"Do we have timers?"

"Timers are go."

"Do we have range safety?"

"Range safety is go. The panel is armed and time is running at T minus 5, 4, 3, 2, 1 -- lift off!"

"Wow, it's a sun seeker!" shrieked Ed Pearson, director of the Visitor's Center at the Goddard Space Flight Center in Greenbelt.

Suddenly, 650 spectators jerked their heads way back, squinted, shaded their eyes with their hands and simultaneously let out one big "Ooohhhaaaahhh!"

What looked like a giant pencil flying through the air opened its parachute. Pearson talked the vehicle to the ground.

"And the parachute is opening, it's gliding down nicely, it's near the mark. WOW! NICE SHOT!"

The crowd might have been witnessing a hole-in-one at the Kemper Open, judging by the applause that followed. But the cheers were for a two-ounce model rocket crashing to the ground at just the right spot, not a three-ounce golf ball.

Thus began the first annual Model Rocket Contest last Sunday at the space flight center. It was the last of several events sponsored by the Washington National Space Week Committee to commemorate the 12th anniversary of the Apollo moon landing.

Toddlers and adults alike seemed fascinated as they watched tiny cardboard cylinders strugging to stay aloft during the "streamer duration" event. And they studied the aerodynamic engineering designs that came closest to a predetermined spot on the ground in the aptly named "spot landing" event.

Of the 64 adults and children who competed in the events, 55 were Maryland residents and all but one of the winners were from Maryland.

With a "swoosh" sound at his back, Eric Webber, 16, of Bowie, seemed to sum up best why most of the contestants like model rocketing.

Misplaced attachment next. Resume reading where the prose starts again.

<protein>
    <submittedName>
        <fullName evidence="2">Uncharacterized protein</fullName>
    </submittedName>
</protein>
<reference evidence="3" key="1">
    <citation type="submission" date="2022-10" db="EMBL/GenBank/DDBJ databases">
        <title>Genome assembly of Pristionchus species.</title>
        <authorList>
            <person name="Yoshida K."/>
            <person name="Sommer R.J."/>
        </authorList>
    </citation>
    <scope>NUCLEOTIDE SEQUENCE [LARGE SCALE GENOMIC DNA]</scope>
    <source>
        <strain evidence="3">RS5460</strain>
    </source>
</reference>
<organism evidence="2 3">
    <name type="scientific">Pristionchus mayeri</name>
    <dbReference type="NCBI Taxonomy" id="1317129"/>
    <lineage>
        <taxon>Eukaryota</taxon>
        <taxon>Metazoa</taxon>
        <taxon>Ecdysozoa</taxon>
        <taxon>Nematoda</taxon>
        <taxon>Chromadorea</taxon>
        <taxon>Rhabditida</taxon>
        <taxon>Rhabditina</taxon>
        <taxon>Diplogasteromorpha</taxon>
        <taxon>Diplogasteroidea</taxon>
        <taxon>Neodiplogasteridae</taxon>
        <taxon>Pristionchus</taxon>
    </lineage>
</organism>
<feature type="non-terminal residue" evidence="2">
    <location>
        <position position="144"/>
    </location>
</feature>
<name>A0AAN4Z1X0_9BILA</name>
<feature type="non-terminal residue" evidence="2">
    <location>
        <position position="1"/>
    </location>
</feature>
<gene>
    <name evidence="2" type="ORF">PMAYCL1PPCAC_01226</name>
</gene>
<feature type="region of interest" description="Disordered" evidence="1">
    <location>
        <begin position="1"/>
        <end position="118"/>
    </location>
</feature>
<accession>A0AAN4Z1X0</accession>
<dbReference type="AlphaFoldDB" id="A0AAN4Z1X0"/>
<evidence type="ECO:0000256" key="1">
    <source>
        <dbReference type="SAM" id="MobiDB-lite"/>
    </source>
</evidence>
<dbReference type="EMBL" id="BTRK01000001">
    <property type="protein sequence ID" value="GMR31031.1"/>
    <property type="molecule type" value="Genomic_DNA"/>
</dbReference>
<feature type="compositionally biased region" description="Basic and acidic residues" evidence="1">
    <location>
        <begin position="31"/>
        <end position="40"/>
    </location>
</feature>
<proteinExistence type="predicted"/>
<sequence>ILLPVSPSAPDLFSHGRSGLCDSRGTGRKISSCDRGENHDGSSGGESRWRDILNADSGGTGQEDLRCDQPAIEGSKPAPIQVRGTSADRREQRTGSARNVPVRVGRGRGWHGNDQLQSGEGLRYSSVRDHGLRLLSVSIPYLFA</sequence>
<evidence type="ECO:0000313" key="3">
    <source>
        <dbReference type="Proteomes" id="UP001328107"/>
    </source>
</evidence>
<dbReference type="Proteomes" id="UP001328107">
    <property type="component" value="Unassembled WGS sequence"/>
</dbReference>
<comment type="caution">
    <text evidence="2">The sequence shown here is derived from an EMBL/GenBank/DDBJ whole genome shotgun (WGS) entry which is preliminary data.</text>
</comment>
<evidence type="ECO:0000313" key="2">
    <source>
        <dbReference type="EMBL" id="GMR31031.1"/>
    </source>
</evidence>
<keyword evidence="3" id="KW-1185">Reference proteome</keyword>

"It gives you a feeling that you're involved in the space program," he said, then added, "Plus, I've always wanted to be an astronaut. I still plan to be one eventually."

Model rocketry requires the same technology it takes to get a real rocket into space. This is why most of the competitors at Sunday's events said the sport is not to be taken lightly.

For example, once an engine is ignited, the eye can scarcely follow a rocket as it thrusts from zero to 300 miles per hours in less than a second and a half, and climbs more than 700 feet in the same amount of time.

To be considered a perfect launch, hobbyists said, the rocket must go straight up. That's where the importance of aerodynamic design comes in. It also helps to explain why model rocketeers have long discussions about the various sizes of fins, the fan-like structures at the end of every rocket, real or model.

"We used to be very much into huge fins and a lot of weight, but with all the new technology we've scaled them down quite a bit," explained Alan Williams, 29, of Bowie.

Most hobbyists build their rockets from kits unless they are experimenting with an original design. Rocket kits are priced from $5 to $30, except those for rockets with remote-control devices, which may cost as much as $200.

"All model rockets have to weigh less than one pound because anything over one pound has to get flight clearance with the FAA (Federal Aviation Administration)," explained Lee Poloway of Bowie.

Several local model rocket clubs were represented at Sunday's competition. These included the Eisenhower Junior High School Club, the Annapolis Association of Rocketry, the NARHAM Section rocket club, based in Hyattsville, the Bowie Association of Model Rocketry and the Wheaton Association of Rocketry. The Wheaton club is the current National Association of Rocketry national champion.

By the end of the day there were plenty of winners. In the "streamer duration" event, winners of the junior division were: first place, Matthew Beyers, 10, of Annapolis; second place, Chris Modine, 7, of Germantown; and third place, Robert Arvanno, 14, of Bowie. Winners in the adult division were: first place, Reese Wynn, 16, of Laurel; second place, Eric Webber, 16, of Bowie; and third place, Marty Blumsack, 38, of Bethesda, who teamed up with his daughter Sarah, 8.

In the "spot landing" event, winners of the junior division were: first place, Dan Thorpe, 13, of Rockville; second place, John Pleinis, 9, of Bowie; and third place, Anthony Pease, 8, of Upper Marlboro. In the adult division winners were : first place, David Eaton, 22, of Hyattsville; second place, John Howie, 21, of Lanham; and third place, George Sempeles, 25, of Arlington, Va.